Pandemic Exacerbates Lack Of Special Ed Resources In N.H.
Some New Hampshire school districts are reporting more inquiries than usual into special education services, as families contend with learning loss, developmental delays, and disabilities diagnosed during the pandemic.
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Whether these inquiries will translate to more special education plans, called IEP’s, is still unclear. The process begins with a referral — often from a doctor, parent, or service provider — which can jumpstart a formal evaluation and sometimes lead to an IEP.
Nancy Michaud, the director of student services for the Somersworth School District, estimates special ed referrals for preschoolers have doubled this year.
She says in some cases, kids were so isolated during the pandemic that they have developmental delays with language. Michaud noted kids weren’t doing many of their typical activities during the pandemic.
“They weren’t at the park, they weren’t at the library, they weren’t in playgroups,” Michaud says.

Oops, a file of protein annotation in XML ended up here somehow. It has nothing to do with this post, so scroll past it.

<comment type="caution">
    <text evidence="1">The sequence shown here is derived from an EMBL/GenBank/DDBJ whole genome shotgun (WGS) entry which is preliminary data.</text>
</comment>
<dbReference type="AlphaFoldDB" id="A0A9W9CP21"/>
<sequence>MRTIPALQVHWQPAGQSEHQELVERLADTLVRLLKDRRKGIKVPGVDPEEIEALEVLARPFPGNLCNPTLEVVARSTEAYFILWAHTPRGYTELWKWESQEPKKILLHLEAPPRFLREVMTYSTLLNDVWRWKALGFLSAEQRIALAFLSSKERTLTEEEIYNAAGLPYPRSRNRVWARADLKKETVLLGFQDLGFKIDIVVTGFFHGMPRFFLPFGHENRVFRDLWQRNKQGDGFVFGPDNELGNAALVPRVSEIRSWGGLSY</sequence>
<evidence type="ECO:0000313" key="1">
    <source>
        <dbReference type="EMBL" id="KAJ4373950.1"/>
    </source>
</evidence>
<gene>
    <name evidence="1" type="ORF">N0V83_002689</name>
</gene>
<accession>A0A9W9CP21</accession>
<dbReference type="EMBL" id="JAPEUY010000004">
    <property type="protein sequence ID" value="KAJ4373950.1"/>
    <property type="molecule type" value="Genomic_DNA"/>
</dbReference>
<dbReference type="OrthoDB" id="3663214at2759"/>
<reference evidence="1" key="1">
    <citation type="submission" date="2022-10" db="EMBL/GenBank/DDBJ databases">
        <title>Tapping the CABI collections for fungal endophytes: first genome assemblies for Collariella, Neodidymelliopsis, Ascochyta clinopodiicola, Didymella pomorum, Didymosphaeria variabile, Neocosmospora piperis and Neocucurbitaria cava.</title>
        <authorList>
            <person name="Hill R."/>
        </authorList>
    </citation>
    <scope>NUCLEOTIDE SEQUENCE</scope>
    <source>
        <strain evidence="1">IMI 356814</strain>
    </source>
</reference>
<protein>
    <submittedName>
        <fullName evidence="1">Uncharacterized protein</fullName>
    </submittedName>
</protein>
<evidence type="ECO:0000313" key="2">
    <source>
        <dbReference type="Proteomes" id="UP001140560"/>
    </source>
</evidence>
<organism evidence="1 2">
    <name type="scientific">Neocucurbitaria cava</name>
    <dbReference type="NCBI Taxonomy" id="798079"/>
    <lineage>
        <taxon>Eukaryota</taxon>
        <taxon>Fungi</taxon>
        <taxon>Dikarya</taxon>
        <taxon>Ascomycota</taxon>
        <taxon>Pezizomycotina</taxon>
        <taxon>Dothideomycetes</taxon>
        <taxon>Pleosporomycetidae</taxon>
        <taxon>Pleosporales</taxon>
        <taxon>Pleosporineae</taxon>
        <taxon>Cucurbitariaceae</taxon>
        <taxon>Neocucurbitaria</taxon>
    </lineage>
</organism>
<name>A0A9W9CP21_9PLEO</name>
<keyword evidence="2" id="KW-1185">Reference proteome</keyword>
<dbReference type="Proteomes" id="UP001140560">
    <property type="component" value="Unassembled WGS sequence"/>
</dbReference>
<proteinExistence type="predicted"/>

Michaud predicts many of these kids will qualify for an IEP. Somersworth has expanded its preschool program and hired additional support staff as a result.
Schools report other cases of students struggling as a result of disrupted schooling and services during the pandemic, but it’s also uncertain how many of those evaluations will lead to a disability diagnosis and special ed services.
“It’s going to be really hard for some [evaluation] teams,” says Rebecca Forrestall, a former student services director who now works with the N.H. School Board Association.
“One of the questions you have to work through is whether or not that child has had access to appropriate instruction, " Forrestall says. "The problem with the pandemic is that there’s been learning loss for nearly everyone to a certain extent.”
School districts have access to millions of dollars in federal COVID relief aid to help address learning loss during the pandemic, including for students with special education needs. But a chronic shortage of special education staff to conduct the evaluations and provide those services will put stress on districts.
And it could mean long waits for students in need of the right diagnosis and support.
“This was a challenge in New Hampshire prior to the pandemic,” says Jane Bergeron, who directs the N.H. Association of Special Education Administrators. “An increase in referrals is just going to make that situation even more difficult.”